Oddly, with the club now effectively a ‘park’ team’ for the first time over100 years, the next season heralded a return to Southall as the club rented a pitch at Dormers Wells LeisureCentre from Ealing Council. The Runners Up spot was achieved, heralding promotion back to the PremierDivision and another move, this time to Thames Valley University’s ground in North Ealing.At this time the club was really struggling financially and regular discussions were held as to the merits ofkeeping the club going. However, Player Manager Ryan DeCosta was determined that the club should notdie and somehow managed to put a competitive team out with very little in the way of funds available. Newowners appeared on the scene for the 2010-11 season with club now ground sharing at NortholtRugby Club. For the 2011-12 season ‘home’ was now Hanwell Town FC and the club was dealt a further majorblow with the unexpected passing of Club Secretary Geoff Harrison, a true club stalwart and without whom theclub would surely have ceased to exist. Despite this setback a 3rd place finish finally meant stepping up to theSpartan South Midland League Division 1.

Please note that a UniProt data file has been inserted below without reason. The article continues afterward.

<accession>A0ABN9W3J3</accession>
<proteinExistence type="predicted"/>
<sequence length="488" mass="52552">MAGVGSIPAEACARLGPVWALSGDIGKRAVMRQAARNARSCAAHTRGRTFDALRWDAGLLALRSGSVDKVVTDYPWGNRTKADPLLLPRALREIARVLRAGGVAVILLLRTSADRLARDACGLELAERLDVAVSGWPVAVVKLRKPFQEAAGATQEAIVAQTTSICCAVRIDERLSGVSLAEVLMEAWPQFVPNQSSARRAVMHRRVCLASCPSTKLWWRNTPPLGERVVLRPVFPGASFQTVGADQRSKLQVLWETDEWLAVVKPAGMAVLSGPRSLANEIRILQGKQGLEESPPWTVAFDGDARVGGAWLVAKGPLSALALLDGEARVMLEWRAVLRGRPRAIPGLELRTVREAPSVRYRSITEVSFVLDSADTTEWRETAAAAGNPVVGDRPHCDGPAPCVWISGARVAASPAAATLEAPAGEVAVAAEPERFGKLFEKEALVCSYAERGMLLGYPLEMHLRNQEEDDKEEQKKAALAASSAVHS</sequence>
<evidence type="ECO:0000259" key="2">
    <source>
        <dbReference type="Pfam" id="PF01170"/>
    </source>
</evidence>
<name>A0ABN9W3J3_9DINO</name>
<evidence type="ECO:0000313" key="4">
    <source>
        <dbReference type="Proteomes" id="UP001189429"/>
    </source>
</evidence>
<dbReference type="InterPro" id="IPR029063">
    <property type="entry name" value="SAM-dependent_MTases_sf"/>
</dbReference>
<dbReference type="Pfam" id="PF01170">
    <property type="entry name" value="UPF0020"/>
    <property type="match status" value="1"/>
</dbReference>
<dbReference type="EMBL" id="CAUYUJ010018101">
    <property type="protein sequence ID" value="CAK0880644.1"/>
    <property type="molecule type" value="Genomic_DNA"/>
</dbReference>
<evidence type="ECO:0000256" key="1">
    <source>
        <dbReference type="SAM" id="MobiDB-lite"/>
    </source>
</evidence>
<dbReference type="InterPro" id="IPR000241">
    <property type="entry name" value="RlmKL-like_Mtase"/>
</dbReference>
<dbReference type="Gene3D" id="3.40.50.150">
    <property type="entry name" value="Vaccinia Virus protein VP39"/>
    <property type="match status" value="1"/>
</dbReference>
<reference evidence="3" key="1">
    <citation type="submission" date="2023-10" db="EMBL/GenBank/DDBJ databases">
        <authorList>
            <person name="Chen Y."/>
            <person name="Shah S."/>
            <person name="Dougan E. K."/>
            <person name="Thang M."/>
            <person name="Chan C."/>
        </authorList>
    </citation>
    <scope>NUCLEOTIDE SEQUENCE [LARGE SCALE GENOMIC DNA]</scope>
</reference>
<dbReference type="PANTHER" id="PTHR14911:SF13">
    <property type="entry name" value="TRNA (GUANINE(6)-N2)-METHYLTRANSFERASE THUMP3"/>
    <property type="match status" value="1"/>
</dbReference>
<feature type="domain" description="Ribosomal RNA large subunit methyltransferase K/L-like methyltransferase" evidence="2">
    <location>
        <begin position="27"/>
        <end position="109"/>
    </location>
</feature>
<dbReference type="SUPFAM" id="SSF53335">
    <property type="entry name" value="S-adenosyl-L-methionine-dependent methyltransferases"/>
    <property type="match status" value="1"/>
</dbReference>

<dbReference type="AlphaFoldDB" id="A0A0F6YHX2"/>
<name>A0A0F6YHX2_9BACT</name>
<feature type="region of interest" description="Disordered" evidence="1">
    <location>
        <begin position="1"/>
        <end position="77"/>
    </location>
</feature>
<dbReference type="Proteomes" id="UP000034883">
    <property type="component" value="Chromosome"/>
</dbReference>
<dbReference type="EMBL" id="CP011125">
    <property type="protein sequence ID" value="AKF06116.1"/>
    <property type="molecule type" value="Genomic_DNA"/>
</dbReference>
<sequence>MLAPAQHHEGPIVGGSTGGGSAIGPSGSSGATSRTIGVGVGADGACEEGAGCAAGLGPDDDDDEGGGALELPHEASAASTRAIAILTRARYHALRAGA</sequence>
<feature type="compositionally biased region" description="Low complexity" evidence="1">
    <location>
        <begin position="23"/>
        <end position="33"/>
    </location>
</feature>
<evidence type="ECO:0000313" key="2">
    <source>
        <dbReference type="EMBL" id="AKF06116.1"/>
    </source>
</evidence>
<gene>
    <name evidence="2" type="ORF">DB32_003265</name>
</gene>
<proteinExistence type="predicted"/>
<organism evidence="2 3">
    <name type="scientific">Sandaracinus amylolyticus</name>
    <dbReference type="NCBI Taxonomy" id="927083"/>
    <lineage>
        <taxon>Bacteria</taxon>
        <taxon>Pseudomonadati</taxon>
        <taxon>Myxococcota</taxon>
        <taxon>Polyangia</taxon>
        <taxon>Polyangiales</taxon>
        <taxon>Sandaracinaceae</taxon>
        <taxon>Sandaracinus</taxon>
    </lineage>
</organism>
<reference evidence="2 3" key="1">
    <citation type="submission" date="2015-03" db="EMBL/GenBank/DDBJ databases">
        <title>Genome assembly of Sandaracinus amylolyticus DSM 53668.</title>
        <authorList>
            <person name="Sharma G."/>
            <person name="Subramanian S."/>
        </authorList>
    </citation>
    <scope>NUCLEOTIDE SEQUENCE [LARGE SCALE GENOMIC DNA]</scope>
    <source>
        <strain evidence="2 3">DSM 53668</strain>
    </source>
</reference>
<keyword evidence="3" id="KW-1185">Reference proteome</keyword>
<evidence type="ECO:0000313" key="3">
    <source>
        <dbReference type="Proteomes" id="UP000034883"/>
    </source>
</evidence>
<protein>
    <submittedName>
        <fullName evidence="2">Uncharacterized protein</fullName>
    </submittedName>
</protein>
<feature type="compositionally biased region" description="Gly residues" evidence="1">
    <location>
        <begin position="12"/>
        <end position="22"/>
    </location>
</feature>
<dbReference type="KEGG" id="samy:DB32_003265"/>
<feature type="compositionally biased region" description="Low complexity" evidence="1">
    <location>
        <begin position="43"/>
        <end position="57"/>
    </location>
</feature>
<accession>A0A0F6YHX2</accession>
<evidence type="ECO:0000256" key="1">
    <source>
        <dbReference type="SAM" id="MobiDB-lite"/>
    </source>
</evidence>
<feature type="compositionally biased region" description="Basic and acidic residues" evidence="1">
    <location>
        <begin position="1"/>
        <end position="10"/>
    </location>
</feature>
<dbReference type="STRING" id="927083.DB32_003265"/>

A Change of Fortune